@tony Redmond – from the link you posted.
Microsoft calculates the Office 365 SLA in terms of downtime, or minutes when incidents deprive users of a contracted service such as Exchange Online or SharePoint Online. As an example of the calculation, if you assume that Microsoft has 100 million active users for Office 365, the total number of minutes available to Office 365 users in a 90-day quarter is 12,960,000,000. Achieving a 99.97% SLA means that Microsoft considers incidents caused downtime of 3,888,000,000 minutes or 64,800,000 hours. These are enormous numbers, but put in the context of the size of Office 365, each Office 365 lost just 39 minutes of downtime during the quarter.
Of course, some users experienced zero downtime. Incidents might not have affected their tenant or they might not have been active when an incident happened. On the other hand, some tenants might have had a horrible quarter. Remember that Office 365 spreads across twelve datacenter regions and the service varies from region to region and from tenant to tenant, a fact that you should always remember when a Twitter storm breaks to discuss a new outage.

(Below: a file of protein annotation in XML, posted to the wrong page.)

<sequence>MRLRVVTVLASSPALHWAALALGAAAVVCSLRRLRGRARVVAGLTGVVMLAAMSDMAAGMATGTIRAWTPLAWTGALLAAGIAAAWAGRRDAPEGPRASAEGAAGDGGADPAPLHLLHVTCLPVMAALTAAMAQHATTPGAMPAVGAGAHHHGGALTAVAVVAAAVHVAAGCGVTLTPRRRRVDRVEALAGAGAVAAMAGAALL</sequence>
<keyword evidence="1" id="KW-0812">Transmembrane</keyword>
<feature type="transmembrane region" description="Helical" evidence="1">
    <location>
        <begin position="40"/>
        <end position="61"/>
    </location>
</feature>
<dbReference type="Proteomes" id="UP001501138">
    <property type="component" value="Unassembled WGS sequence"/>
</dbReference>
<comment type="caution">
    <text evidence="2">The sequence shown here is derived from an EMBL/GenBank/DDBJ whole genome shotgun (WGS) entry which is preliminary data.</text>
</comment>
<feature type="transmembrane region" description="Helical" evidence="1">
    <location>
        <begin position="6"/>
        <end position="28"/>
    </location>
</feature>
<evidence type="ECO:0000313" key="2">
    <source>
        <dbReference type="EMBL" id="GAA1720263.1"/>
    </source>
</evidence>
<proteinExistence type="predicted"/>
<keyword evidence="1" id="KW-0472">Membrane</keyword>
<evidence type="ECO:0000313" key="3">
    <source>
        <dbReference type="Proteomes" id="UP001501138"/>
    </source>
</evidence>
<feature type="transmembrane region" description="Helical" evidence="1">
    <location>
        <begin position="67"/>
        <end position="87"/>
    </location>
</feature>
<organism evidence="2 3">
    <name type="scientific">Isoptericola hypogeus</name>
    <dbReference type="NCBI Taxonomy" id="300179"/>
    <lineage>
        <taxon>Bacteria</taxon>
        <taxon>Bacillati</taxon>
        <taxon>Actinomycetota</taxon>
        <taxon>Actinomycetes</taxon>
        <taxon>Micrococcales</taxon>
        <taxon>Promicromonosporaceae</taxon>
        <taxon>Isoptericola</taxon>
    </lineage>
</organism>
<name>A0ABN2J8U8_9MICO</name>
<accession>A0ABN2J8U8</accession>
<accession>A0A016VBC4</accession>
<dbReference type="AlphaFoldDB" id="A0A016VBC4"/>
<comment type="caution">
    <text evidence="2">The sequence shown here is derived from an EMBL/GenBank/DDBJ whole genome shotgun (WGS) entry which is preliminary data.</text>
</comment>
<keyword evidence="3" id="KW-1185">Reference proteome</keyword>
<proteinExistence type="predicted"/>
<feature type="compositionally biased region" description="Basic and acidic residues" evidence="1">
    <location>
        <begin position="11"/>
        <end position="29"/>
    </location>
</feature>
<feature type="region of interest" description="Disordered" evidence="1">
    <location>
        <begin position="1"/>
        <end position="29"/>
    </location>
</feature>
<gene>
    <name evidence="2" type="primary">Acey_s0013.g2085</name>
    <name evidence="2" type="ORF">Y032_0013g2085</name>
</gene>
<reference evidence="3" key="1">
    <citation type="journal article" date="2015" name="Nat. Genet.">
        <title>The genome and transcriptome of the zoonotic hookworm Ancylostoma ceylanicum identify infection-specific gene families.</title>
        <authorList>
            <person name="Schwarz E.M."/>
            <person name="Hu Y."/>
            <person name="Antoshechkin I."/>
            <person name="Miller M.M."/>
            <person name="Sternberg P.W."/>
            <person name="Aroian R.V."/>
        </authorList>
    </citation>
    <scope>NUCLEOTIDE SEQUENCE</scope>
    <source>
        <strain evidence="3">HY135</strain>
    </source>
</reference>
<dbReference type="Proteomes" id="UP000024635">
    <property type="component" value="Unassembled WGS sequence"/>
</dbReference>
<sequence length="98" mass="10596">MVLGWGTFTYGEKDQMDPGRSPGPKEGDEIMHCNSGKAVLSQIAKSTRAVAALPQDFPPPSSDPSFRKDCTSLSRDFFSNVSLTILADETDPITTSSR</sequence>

And that is a horrendous way to calculate it. If I have 5 days of no availability in a quarter, I don’t want to hear that the SLA for the complete Office 365 community hit its 99.9%. That is irrelevant. What is relevant is that my tenant / my users didn’t experience 99.97%. I don’t care if everybody else had 100% for the quarter, if I lost 5 days productivity at millions of Euros a day, that is a real loss for me, but due to Microsoft’s way of calculating, I’m SOL because the other tenants were AOK?